May an adhesive, yet bilateral, employment arbitration clause that is not unduly harsh, oppressive or one-sided be found unconscionable and unenforceable?

Posted in: Arbitration, Employment Law by Steven Vartabedian on

In Sanchez v. CarMax Auto Superstores California, LLC (filed 2/6/14, publication ordered 3/4/14) B244772, plaintiff signed an arbitration agreement as a part of his employment application. He was hired as service manager and remained in that position until he was terminated about 4½ years later. In his lawsuit, plaintiff claimed the reason cited for his termination, unsatisfactory performance, was not the true reason; rather, he had been terminated because he raised safety issues about cars sold by CarMax. CarMax’s motion to compel arbitration was denied by the trial court, which found the arbitration agreement to be unconscionable and thus unenforceable. CarMax appealed. The Court of Appeal, Second Appellate District, Division One, reversed, directing the matter to arbitration.

The appellate court, in its de novo review, did find the agreement evidenced some degree of procedural unconscionability due to its adhesive nature. However, continued the court, the arbitration agreement must also be substantively unconscionable to be unenforceable. That would require a contract term to be unduly harsh, oppressive, or one-sided. The trial court had found unenforceability here because it viewed the arbitration agreement as not sufficiently allowing discovery, as placing certain requirements on an employee that were not placed on employer, as not giving the arbitrator authority to require just cause for an employment termination, and as not allowing claims of multiple employee claimants to be adjudicated in a single arbitration. The appellate court disagreed on each of these points.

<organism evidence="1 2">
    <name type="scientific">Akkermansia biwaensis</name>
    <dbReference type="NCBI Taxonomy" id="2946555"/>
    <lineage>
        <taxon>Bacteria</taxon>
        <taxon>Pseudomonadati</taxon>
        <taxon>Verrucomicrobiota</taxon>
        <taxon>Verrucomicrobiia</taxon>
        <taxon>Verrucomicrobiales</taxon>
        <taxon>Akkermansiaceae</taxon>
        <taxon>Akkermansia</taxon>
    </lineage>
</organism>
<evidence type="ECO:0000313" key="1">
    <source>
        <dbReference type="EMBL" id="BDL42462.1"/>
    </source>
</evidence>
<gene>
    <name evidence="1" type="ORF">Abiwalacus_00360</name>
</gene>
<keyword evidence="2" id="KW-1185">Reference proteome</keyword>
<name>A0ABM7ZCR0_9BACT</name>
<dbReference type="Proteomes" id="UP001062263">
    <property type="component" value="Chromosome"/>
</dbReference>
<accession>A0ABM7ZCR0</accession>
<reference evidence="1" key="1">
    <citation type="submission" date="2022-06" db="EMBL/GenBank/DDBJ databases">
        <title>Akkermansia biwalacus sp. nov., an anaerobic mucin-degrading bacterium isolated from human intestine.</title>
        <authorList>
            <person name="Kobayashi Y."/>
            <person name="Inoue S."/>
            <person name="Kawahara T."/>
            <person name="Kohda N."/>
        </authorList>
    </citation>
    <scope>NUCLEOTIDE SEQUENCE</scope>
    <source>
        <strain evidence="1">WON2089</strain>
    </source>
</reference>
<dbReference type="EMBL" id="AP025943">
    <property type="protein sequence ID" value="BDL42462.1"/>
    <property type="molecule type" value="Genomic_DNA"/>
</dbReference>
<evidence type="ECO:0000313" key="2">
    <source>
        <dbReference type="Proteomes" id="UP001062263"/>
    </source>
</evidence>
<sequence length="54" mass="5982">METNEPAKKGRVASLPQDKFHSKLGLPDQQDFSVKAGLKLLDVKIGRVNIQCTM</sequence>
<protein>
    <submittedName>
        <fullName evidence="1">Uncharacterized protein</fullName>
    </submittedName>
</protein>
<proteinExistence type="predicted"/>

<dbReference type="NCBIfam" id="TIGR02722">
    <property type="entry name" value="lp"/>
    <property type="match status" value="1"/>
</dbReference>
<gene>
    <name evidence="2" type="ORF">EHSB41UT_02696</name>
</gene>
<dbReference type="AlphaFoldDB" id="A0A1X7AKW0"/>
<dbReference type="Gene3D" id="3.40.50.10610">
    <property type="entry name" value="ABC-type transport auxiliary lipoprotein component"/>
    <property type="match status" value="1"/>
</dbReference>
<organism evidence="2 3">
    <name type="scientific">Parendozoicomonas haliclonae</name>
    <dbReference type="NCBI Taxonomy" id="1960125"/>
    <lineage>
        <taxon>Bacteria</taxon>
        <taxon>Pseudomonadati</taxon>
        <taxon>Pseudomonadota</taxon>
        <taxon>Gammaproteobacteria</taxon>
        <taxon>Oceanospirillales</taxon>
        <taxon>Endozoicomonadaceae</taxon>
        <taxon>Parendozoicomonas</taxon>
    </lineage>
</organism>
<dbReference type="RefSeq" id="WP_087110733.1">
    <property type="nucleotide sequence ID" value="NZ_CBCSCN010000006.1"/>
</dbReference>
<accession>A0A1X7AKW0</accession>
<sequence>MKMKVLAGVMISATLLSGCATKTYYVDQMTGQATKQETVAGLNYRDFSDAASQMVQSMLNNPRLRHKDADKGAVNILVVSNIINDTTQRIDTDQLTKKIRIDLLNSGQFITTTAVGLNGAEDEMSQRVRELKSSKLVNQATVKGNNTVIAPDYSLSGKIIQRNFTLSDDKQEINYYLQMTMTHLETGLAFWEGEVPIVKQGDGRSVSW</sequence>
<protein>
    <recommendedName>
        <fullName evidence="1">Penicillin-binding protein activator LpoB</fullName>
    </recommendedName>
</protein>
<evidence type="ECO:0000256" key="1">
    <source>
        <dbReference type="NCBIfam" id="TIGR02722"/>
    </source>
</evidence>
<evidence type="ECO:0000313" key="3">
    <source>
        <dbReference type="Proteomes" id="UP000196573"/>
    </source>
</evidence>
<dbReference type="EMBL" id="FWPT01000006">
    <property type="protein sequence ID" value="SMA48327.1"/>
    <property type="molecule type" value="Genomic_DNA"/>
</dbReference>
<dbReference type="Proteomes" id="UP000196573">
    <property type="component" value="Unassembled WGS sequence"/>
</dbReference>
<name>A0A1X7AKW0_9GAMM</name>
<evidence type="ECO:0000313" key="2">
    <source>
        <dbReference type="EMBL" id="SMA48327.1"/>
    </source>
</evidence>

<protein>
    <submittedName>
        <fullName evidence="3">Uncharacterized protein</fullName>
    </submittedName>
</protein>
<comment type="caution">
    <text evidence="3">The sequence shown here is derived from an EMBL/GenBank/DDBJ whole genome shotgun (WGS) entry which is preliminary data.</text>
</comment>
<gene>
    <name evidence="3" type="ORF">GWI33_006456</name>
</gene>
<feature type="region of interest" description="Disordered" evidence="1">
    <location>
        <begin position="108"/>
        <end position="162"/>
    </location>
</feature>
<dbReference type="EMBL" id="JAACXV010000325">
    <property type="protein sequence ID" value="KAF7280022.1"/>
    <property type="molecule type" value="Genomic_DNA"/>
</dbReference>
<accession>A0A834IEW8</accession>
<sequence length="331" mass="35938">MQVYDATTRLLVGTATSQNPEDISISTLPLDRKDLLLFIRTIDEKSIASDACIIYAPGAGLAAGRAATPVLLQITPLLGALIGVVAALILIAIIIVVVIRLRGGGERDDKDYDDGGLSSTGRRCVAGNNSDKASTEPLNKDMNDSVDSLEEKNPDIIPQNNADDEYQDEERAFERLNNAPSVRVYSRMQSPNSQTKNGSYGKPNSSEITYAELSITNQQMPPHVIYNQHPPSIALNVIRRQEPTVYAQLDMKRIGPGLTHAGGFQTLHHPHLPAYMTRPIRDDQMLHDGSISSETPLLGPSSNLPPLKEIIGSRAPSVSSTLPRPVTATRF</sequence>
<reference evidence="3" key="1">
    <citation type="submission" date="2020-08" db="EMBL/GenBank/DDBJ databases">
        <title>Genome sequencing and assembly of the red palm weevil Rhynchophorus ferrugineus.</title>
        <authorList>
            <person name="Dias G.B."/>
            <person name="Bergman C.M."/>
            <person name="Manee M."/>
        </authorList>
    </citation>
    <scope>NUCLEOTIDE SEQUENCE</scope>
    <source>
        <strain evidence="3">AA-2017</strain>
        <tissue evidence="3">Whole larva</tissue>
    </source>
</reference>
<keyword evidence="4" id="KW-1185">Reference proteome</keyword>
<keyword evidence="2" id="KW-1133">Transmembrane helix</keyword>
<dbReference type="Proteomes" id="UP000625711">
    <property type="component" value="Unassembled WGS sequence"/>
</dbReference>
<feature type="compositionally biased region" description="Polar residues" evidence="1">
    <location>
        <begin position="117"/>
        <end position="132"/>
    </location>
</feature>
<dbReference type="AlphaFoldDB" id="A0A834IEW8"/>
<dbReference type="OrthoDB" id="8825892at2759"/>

The arbitration agreement here limited each side to 20 interrogatories and 3 depositions; discovery could be expanded by the arbitrator if there is a showing of “substantial need” and additional discovery “is not unduly burdensome and will not unduly delay the conclusion of the arbitration.” The trial court concluded the permitted amount of discovery is too low and the burden of showing a need for more discovery is so high as to thwart the ability to prove ones claims. The Court of Appeal disagreed because plaintiff here made no showing of any need for additional discovery. While a requesting party should not have to”demonstrate that a fair hearing would be impossible without additional discovery” (Fitz v. NCR Corp. (2004) 118 Cal.App.4th 702, 716), the standard here was merely a showing of substantial need.

Plaintiff also complained that, under the agreement, employees had to fill out arbitration requests forms, prove their case based on a violation of applicable law, stay litigation of any nonarbitrable claims they may have against employer, and that employees were subject to the “full force and effect” of the arbitrator’s decision. These provisions were unfairly unilateral, argued plaintiff, as employer was not expressly likewise bound in each of these provisions. The trial court found these provisions unconscionable. However, the Appellate Court again disagreed; a reading of the entirety of the agreement disclosed a general provision that CarMax was subject to all of these rules and procedures.

Finally, the plaintiff’s notions that an arbitrator could not be precluded from finding no “just cause” for at-will employee’s termination, and that the preclusion of multiple-party claims in a particular arbitration proceeding was oppressive were not supported by case law. (See, respectively, Little v. Auto Stiegler, Inc. (2003) 29 Cal.4th 1064, and AT&T Mobility LLC v. Concepcion (2011) 563 U.S. ___.)

So the Sanchez opinion dispels any notion that one-sided, “take it or leave” arbitration provisions will necessarily be found unenforceable, without further analysis. Also, a general provision of bilaterality may save the agreement that contains seemingly unilateral provisions.

The information contained in this blog is provided for informational purposes only, and should not be construed as legal advice on any subject matter. No recipients, clients or otherwise, should act or refrain from acting on the basis of any content included in this blog without seeking the appropriate legal or other professional advice on the particular facts and circumstances at issue from an attorney licensed in the recipient's state. The content of this blog contains general information and may not reflect current legal developments, verdicts or settlements. The Firm expressly disclaims all liability in respect to actions taken or not taken based on any or all the contents of this blog.